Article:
Failure Is Not an Option, Gene Kranz

failure is not an option

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One Response to “Failure Is Not an Option, Gene Kranz”

  1. Noah H. Says:

    Gene Kranz was a military jet pilot. He joined the Mercury mission team so that he could be a part of putting a man on the moon. He worked with NASA for years. He would spend long periods of time away from his family. The Team had to build the entire system for NASA, and they were unable to have access to the technology today, so the process took years. The space race was being won by the Russians, and while the U.S. was blowing up the test rockets, the Russians were able to send a probe to the moon and had photographed the far side. While the U.S. was dealing with the Bay of Pigs in Cuba, the Russians had launched their first manned spacecraft into space. The U.S. was finally able to send Astronaut Alan Shepard into space. The Mercury team then worked on the Gemini missions. There were many Gemini missions and each were more developed. The Gemini 3 mission was the first time a man had walked in space. Many of the Gemini missions were unsuccessful, and second launches were made. In 1969, mission control was able to successfully have the first man land on the moon. In the same year, another spacecraft, Apollo 12, was launched for the moon. The next year Apollo 13 was launched with hopes to make it to the moon again. During the flight, mission control lost contact with the pilots and the ship never made it to the moon. The astronauts were able to return to earth safely without contact with mission control. The book records all the Apollo missions all the way to the last liftoff, Apollo 17. It shows the great development of the technology throughout the space race.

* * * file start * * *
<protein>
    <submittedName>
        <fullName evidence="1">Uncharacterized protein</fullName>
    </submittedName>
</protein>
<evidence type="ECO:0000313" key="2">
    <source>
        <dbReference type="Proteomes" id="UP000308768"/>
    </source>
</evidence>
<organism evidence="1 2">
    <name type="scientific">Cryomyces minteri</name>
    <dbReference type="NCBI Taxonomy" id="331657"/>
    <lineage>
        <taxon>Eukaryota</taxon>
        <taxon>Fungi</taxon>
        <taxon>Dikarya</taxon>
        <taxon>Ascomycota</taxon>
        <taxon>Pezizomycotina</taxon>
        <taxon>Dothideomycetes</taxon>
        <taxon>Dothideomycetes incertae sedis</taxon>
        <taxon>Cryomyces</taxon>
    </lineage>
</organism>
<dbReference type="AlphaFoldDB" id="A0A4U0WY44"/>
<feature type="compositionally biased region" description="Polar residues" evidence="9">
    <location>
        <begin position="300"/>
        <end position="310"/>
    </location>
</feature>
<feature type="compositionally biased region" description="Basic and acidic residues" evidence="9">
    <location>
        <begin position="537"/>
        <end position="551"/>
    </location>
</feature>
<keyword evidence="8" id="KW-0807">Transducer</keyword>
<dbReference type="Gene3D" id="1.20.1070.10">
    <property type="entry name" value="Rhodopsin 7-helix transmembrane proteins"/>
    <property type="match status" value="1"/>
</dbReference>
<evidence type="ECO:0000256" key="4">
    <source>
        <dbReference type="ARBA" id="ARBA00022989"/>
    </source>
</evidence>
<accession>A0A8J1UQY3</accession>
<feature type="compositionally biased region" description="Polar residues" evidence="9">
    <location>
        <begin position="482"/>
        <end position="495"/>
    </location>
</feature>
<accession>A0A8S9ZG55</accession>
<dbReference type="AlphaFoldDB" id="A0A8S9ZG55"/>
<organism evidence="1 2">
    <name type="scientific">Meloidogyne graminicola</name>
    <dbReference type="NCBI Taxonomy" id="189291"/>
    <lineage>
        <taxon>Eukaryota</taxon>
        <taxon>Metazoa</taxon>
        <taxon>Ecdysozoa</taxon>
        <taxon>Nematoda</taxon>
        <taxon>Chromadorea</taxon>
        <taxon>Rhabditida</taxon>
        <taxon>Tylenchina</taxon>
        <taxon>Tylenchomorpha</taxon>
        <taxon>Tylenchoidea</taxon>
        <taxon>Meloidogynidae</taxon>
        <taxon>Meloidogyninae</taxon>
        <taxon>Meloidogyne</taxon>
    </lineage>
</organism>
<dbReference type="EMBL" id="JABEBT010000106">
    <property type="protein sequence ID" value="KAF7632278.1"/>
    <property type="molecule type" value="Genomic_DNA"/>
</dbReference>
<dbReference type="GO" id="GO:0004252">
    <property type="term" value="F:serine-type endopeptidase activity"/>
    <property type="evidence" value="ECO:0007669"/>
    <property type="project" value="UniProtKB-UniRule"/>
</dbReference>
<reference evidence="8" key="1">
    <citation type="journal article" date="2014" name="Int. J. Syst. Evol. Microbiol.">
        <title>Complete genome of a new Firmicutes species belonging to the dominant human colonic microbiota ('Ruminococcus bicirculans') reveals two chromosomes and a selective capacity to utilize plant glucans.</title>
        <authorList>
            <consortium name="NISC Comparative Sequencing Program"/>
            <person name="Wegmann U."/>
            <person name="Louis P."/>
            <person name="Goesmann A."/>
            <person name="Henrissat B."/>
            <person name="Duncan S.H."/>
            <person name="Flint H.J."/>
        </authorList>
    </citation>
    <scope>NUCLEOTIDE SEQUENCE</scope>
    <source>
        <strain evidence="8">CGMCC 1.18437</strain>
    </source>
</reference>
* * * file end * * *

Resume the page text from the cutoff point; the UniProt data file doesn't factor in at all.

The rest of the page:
The main focus of the book is on whatever Kranz was a part of. So there is not much said about what the actual astronauts did in space. It covers just about every detail of the missions from what Kranz experienced, and for some of the small missions it can get a bit boring. But for the Apollo missions the detail are very well described and interesting. The Missions don’t start until about a third of the way into the book and start is mostly how mission control was developed. Over all the book is very informing and very slow.

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